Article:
Everything Flows: God’s Breath and Human Bodies

Everything Flows: God’s Breath and Human Bodies May 10, 2012

I’ve been thinking about breath lately.

Michelle Voss Roberts, in her fascinating book, Dualities: A Theology of Difference, spotlights the female, medieval spiritual writer, Mechthild of Magdeburg. Mechtild was fascinated by fluidity. Water flows. Blood flows. Air flows. God flows. Everything flows. Mechthild wrote, “Lord, between you and me there goes unceasingly an imperceptible breath in which I come to know and see many marvels” (Voss Roberts, 112). Air is a foundational element of human life. Without oxygen, no life.  In medieval Christian thought, air was associated with divinity. God’s breath is all around us. It’s within us. It gives us life. It gives us marvels.

Our second child, Luke Daniel, was born just over a month ago. In the first two weeks of his life, he had a rough time breathing due to an acute case of “meconium aspiration.” On his way out of the womb, as he journeyed toward his first gulp of air, he inhaled his feces. Everything flows. This led to severe inflammation of his lungs, hampering his oxygen intake. This is not an uncommon situation for newborns, and we never feared for his life. But it was still hard to watch his little chest surge as he worked a little harder than most–over the course of several weeks — for his breath. His lungs are fine now. Breathing now comes as naturally to him as it does to most of us — as if without thinking.

Greek metaphysics (Plato, Aristotle) gave us dualism. Modernity entrenched it. The world was carved up according to the seen and the unseen, the body and the spirit. As Voss Roberts suggests, Christian thought is too often dualist, in that sense. Another perspective was expressed by the medieval mystics (which, she suggests, resonates with some articulations of eastern, Hindu thought). This is not a simplistic “everything is one” monism, but a recognition of the complex relationship of dualities, in which body and soul are distinct and yet inter-connected. In the Hebrew Bible, the spirit is associated with wind and breath. God breathed “the breath of life” into the first human’s nostrils.(Gen 2:7). Job’s friend Elihu wrote, “The Spirit of God has made me; the breath of the Almighty gives me life” (Job 33:4). Breath is a powerful, energizing force; it animates, it enlivens. And when it leaves, so does life. Our experience of breath, of life, is integrated with our experience of God.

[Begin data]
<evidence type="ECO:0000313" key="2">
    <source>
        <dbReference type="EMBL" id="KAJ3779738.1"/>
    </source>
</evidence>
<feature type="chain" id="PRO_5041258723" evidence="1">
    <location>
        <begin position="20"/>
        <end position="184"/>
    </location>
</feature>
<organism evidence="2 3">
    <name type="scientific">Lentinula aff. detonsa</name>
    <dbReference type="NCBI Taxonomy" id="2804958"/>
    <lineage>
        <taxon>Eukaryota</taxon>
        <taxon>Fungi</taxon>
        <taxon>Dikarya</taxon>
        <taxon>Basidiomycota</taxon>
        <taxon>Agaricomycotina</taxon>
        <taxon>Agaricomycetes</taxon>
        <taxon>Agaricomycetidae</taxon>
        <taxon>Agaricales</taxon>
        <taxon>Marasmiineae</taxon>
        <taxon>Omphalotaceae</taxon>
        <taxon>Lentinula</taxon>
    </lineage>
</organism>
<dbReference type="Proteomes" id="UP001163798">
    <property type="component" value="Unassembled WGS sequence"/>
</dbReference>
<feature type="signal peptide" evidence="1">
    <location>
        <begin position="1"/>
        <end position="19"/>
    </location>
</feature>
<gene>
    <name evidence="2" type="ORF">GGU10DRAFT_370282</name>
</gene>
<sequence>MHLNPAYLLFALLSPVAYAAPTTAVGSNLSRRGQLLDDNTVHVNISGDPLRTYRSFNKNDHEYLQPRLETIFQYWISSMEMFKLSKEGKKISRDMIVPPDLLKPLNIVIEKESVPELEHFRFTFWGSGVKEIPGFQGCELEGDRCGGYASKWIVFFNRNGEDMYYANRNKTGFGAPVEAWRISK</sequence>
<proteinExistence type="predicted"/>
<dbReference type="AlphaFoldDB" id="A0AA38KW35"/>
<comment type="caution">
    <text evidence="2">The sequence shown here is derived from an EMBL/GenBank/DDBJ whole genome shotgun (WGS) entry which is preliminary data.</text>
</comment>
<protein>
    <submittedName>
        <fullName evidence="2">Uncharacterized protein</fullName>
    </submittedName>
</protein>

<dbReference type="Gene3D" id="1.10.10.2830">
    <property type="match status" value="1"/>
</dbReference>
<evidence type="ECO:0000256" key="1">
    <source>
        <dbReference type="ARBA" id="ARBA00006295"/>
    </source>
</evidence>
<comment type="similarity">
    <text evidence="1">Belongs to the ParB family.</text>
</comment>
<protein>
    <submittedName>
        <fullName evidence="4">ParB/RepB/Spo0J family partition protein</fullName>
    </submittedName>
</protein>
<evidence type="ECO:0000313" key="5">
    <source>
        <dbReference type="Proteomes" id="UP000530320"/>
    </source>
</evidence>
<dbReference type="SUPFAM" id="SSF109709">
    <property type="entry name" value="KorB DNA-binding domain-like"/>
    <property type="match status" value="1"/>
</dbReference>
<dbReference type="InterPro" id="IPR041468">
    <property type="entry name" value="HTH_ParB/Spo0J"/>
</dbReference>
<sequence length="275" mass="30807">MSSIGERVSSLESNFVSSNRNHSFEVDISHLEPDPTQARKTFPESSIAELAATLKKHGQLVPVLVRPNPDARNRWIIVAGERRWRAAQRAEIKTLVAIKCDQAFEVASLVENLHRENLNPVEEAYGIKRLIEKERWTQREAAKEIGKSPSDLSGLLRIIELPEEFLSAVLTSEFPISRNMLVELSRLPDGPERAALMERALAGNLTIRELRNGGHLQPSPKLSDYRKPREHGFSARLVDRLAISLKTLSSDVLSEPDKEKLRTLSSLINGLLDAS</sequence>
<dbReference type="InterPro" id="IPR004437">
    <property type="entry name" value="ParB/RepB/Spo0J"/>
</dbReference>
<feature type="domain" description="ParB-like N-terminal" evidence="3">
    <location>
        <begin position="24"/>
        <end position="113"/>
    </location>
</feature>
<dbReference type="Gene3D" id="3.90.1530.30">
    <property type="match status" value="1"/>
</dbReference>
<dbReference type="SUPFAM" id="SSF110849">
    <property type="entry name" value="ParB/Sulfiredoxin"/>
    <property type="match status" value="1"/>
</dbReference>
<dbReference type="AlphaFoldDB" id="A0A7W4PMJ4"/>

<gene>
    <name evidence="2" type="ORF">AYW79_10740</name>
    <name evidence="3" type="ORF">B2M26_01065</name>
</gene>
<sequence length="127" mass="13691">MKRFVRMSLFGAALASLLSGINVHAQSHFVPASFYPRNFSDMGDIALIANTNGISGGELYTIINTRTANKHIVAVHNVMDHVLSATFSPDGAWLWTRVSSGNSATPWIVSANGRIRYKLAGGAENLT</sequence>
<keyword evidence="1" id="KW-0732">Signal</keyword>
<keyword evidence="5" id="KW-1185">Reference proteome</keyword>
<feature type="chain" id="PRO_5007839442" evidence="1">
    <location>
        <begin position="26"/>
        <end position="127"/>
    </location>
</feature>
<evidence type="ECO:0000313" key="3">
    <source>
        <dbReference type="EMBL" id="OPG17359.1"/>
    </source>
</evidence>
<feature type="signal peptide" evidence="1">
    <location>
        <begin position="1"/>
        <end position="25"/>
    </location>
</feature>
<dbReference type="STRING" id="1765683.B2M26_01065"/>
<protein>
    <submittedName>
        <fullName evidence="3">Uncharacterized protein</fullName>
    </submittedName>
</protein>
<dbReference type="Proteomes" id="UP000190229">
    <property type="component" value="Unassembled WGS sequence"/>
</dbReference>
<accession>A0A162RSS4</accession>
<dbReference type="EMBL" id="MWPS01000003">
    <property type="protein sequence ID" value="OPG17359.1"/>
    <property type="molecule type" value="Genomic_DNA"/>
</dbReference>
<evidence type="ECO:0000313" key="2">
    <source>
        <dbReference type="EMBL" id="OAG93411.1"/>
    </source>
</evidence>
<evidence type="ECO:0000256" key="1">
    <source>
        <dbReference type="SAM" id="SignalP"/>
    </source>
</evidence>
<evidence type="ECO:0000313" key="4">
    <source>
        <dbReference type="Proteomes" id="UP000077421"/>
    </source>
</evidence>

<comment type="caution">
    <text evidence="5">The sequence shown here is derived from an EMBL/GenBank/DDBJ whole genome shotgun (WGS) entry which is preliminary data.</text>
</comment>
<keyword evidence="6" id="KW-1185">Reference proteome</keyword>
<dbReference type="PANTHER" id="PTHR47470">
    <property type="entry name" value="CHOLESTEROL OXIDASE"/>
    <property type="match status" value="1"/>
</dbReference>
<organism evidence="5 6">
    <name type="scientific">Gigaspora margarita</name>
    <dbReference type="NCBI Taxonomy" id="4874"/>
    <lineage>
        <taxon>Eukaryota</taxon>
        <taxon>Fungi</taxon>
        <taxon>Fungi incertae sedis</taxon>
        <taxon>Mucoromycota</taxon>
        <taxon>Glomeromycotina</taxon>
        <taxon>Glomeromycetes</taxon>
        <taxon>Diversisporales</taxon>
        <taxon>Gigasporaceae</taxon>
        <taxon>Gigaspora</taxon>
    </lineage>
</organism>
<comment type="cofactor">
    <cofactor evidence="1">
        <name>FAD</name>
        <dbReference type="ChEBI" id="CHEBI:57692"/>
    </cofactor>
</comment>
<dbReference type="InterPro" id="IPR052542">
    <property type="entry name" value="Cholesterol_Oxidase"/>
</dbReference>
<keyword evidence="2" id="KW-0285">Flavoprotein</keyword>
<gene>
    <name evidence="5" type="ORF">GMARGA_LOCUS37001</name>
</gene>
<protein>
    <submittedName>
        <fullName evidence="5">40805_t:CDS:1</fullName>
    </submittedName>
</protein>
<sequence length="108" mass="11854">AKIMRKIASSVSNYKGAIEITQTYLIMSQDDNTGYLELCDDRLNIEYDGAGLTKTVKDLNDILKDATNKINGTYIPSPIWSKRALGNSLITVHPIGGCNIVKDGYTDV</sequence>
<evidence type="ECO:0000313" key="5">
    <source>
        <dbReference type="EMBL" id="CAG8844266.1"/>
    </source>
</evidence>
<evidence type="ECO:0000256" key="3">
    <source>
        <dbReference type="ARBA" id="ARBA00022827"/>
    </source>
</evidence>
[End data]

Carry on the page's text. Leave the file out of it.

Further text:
I am thankful today for breath and I am acutely conscious that our bodies are connected, not only to the air around us, but to the divine breath that gives us life. Life is a beautiful, mysterious and fragile thing. The divine reality is not distant from our fragility, but penetrates and sustains it, for as long as we have breath.

Everything flows.


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